82.1 F
Charlotte Amalie
Sunday, August 14, 2022
HomeNewsArchivesNEW PROGRAM HELPING DISABLED TO WORK AGAIN

NEW PROGRAM HELPING DISABLED TO WORK AGAIN

March 16, 2004 – An estimated 1,600 Virgin Islanders currently receiving Social Security Disability Insurance benefits may find themselves able to reclaim their place in the workforce soon because of the territorywide implementation of a voluntary Social Security Administration initiative entitled Ticket to Work.
Created as part of the Ticket to Work and Work Incentives Act of 1999, TTW was designed to help those dependent upon disability insurance obtain the resources, training and other services they might need to get back to work.
Since roll-out of the program began early in 2002, close to 4,000 permanently disabled individuals nationwide have received the assistance they've needed to prepare for and find gainful employment, according to the SSA Web site.
Locally this program is being supported by Virgin Islands Advocacy, a private nonprofit organization whose mission, according to its director, Amelia LaMont, "is to advance the legal, civil, and human rights of people with disabilities."
Speaking at a press conference on Tuesday to announce VIA's new publication, "Guide to Using the Ticket," LaMont explained to a crowd of representatives from local agencies and government departments that the program will work in four stages.
First, the SSA sends out "tickets" to all of the qualified SSDI beneficiaries in the territory. The ticket contains all of the information a beneficiary will need to get the ball rolling, and if he or she has a desire to work, then it's on to step two.
In this stage, the ticket holder can call VIA and obtain help in choosing a Benefits Planner to help assess the beneficiary's situation, past work and educational experience, as well as current needs and goals. Armed with this information, the Benefits Planner and the person seeking work can together make an informed decision about how best to pursue a return to employment.
In step three, the beneficiary chooses an Employment Network, again with the help of the Benefits Planner, and signs an Individual Work Plan that will outline specific goals and the services the EN will provide to see those goals through. As stated in VIA's new guide, an EN is "any government or private employment agency" certified by Maximus, a private company that has been contracted by SSA to help administer the Ticket program.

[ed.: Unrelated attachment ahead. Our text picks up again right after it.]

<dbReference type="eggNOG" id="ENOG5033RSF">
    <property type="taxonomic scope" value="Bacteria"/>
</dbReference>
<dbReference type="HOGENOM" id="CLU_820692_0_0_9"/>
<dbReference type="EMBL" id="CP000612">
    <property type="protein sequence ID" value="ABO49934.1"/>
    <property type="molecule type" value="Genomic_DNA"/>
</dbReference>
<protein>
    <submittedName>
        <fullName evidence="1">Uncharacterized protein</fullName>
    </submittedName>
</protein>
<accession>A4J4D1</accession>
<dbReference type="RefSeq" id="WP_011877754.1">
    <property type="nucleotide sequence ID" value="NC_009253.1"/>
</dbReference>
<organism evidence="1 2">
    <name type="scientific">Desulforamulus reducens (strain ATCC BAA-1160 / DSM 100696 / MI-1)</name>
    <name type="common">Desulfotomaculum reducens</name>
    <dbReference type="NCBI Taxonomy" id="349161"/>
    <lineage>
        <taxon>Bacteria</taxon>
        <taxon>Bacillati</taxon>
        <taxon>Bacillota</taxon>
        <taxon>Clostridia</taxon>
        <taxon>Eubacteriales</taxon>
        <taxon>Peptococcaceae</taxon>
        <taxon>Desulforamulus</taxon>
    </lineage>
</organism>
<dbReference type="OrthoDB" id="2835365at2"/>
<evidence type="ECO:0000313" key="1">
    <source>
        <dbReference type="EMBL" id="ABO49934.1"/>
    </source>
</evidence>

The beneficiary then assigns his or her ticket to the EN, and any education and special training that is required will commence – all of this with the continued counseling and assistance of the Benefits Planner.
After that, it's a matter of finding a job.
One of the strong points of the Ticket program, according to LaMont, "is that beneficiaries will have time – up to five years – to make the transition back to the workplace. And during those five years, as long as the beneficiaries continue to make progress, they can continue to collect benefits."
"This is our kickoff," Lamont said at the press conference. "We're just trying to get the word out there."
If you believe that you or someone you know might qualify for this program, Virgin Islands Advocacy urges you to call 772-1200.

Back Talk

Share your reaction to this news with other Source readers. Please include headline, your name, and the city and state/country or island where you reside.

Publisher's note : Like the St. John Source now? Find out how you can love us twice as much — and show your support for the islands' free and independent news voice.. click here.

Print Friendly, PDF & Email
Keeping our community informed is our top priority.
If you have a news tip to share, please call or text us at 340-228-8784.




Support local + independent journalism in the U.S. Virgin Islands